Haiti adhered to the ACP-EU Partnership Agreement in 1990 but the political events that unfolded between 1991 with the coup d'état against President Aristide and his final departure from the country in 2004 hampered fruitful and effective cooperation between the European Community and the country. The arrival of the United Nations Stabilisation Mission in Haiti (MINUSTAH) early 2004 opened a window of opportunity for change and allowed for renewed and enhanced cooperation with the country.
From 2004 the European Union (EU) focused on assisting Haiti with its political transition process and with the implementation of a national reconstruction plan covering short-term and medium-term programs, the "Interim Cooperation Framework", designed by the interim Government with the help of a group of leading donors, including the EU.
To date the European Community (EC) has committed some € 257 M for the financing of projects and programmes covering a wide range of rehabilitation and development activities from transport, education and health, through agriculture, food security and fisheries, to conflict prevention, election support and trade policy. The funding was secured from both the European Development Fund (EDF) and community budget lines. In addition Haiti benefited from humanitarian and emergency funds to enable local communities to prepare for and to mitigate natural disasters.
Early 2008 Haiti has regained political and security stability, but the situation remains fragile and precarious. The EU believes that State-building activities need to be pursued and that strong socio-economic development is required to sustain the newfound stability. Furthermore the capacity of the State to deliver basic services needs to be enhanced. The EU will base its cooperation strategy with Haiti for 2008 to 2013 on these premises. The strategy, developed jointly between the Government, the European Commission and the EU Member States represented in Haiti, is expected to be adopted in the first semester of 2008.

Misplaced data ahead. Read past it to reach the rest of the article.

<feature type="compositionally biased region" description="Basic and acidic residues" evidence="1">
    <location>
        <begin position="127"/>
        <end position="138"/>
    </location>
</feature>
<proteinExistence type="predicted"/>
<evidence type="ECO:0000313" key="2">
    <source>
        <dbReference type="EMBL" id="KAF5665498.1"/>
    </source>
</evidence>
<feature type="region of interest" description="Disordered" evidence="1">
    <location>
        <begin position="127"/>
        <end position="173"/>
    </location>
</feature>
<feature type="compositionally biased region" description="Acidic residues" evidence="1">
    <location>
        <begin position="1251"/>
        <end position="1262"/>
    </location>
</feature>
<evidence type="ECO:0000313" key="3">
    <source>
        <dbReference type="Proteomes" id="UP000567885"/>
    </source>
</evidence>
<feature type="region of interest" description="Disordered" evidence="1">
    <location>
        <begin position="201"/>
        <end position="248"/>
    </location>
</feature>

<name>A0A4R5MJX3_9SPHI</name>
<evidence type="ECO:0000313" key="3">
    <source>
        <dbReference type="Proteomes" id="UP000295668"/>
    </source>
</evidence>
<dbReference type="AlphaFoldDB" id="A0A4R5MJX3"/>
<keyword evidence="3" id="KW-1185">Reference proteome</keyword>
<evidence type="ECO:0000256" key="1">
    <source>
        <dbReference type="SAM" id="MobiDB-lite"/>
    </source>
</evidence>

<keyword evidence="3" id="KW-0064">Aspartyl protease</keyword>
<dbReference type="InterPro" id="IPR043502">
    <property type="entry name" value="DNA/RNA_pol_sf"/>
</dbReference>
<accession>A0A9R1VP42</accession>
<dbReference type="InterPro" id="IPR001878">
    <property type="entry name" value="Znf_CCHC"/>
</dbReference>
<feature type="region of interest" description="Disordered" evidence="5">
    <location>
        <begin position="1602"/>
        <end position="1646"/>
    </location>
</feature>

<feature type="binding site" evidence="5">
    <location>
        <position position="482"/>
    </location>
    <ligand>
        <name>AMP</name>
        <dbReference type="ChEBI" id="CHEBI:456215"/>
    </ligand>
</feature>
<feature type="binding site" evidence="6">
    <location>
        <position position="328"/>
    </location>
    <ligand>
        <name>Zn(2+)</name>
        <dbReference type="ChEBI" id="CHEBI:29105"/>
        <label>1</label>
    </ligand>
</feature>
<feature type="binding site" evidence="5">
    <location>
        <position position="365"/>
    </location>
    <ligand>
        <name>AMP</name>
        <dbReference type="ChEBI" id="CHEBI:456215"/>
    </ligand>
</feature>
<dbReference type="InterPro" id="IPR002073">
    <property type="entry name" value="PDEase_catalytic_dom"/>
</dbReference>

Where support for the transition period was provided in an ad hoc manner to respond rapidly and adequately to the needs as and when they became apparent, the improved situation in the country allows for a strategic approach enhancing efficiency and predictability of aid. While maintaining flexibility for linking relief, rehabilitation and development, the EC will focus its new interventions to a smaller number of areas:
Such an approach calls for effective donor coordination and the EC will continue its efforts to strengthen a Government led process in this regard.
Further the earthquake: